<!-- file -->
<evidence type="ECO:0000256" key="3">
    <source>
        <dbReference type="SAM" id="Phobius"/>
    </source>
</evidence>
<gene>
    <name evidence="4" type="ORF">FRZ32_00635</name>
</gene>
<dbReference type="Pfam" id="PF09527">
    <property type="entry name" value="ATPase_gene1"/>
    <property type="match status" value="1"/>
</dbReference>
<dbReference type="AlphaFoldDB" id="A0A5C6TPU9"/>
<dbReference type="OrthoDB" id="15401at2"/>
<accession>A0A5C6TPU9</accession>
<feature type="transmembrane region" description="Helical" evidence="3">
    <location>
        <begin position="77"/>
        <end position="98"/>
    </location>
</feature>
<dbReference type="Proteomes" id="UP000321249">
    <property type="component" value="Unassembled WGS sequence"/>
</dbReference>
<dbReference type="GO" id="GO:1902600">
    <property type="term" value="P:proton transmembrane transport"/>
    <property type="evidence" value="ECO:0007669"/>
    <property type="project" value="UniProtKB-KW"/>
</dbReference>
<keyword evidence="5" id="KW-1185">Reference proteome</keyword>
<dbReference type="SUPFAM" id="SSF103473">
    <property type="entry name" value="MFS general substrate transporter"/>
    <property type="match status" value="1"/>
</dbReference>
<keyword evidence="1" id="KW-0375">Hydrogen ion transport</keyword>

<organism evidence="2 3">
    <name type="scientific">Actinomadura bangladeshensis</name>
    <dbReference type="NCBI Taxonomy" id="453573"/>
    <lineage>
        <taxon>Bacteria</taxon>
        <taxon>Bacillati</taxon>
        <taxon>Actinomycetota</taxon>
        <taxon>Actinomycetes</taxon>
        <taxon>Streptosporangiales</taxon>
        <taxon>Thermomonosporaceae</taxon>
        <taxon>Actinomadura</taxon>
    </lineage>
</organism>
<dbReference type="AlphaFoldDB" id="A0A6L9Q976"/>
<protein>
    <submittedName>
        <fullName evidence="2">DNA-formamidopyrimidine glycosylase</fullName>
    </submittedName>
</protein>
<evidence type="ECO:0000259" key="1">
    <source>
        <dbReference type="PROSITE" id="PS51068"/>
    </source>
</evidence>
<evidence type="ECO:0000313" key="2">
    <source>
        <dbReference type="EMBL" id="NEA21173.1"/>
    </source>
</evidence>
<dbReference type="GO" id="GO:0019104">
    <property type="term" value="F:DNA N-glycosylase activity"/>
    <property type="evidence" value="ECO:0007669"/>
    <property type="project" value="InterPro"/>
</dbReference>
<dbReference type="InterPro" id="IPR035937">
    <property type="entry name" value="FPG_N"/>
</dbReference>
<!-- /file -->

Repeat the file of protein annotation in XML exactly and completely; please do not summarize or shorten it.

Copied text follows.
<evidence type="ECO:0000256" key="3">
    <source>
        <dbReference type="SAM" id="Phobius"/>
    </source>
</evidence>
<gene>
    <name evidence="4" type="ORF">FRZ32_00635</name>
</gene>
<dbReference type="Pfam" id="PF09527">
    <property type="entry name" value="ATPase_gene1"/>
    <property type="match status" value="1"/>
</dbReference>
<dbReference type="AlphaFoldDB" id="A0A5C6TPU9"/>
<dbReference type="OrthoDB" id="15401at2"/>
<accession>A0A5C6TPU9</accession>
<feature type="transmembrane region" description="Helical" evidence="3">
    <location>
        <begin position="77"/>
        <end position="98"/>
    </location>
</feature>
<dbReference type="Proteomes" id="UP000321249">
    <property type="component" value="Unassembled WGS sequence"/>
</dbReference>
<dbReference type="GO" id="GO:1902600">
    <property type="term" value="P:proton transmembrane transport"/>
    <property type="evidence" value="ECO:0007669"/>
    <property type="project" value="UniProtKB-KW"/>
</dbReference>
<keyword evidence="5" id="KW-1185">Reference proteome</keyword>
<dbReference type="SUPFAM" id="SSF103473">
    <property type="entry name" value="MFS general substrate transporter"/>
    <property type="match status" value="1"/>
</dbReference>
<keyword evidence="1" id="KW-0375">Hydrogen ion transport</keyword>

<organism evidence="2 3">
    <name type="scientific">Actinomadura bangladeshensis</name>
    <dbReference type="NCBI Taxonomy" id="453573"/>
    <lineage>
        <taxon>Bacteria</taxon>
        <taxon>Bacillati</taxon>
        <taxon>Actinomycetota</taxon>
        <taxon>Actinomycetes</taxon>
        <taxon>Streptosporangiales</taxon>
        <taxon>Thermomonosporaceae</taxon>
        <taxon>Actinomadura</taxon>
    </lineage>
</organism>
<dbReference type="AlphaFoldDB" id="A0A6L9Q976"/>
<protein>
    <submittedName>
        <fullName evidence="2">DNA-formamidopyrimidine glycosylase</fullName>
    </submittedName>
</protein>
<evidence type="ECO:0000259" key="1">
    <source>
        <dbReference type="PROSITE" id="PS51068"/>
    </source>
</evidence>
<evidence type="ECO:0000313" key="2">
    <source>
        <dbReference type="EMBL" id="NEA21173.1"/>
    </source>
</evidence>
<dbReference type="GO" id="GO:0019104">
    <property type="term" value="F:DNA N-glycosylase activity"/>
    <property type="evidence" value="ECO:0007669"/>
    <property type="project" value="InterPro"/>
</dbReference>
<dbReference type="InterPro" id="IPR035937">
    <property type="entry name" value="FPG_N"/>
</dbReference>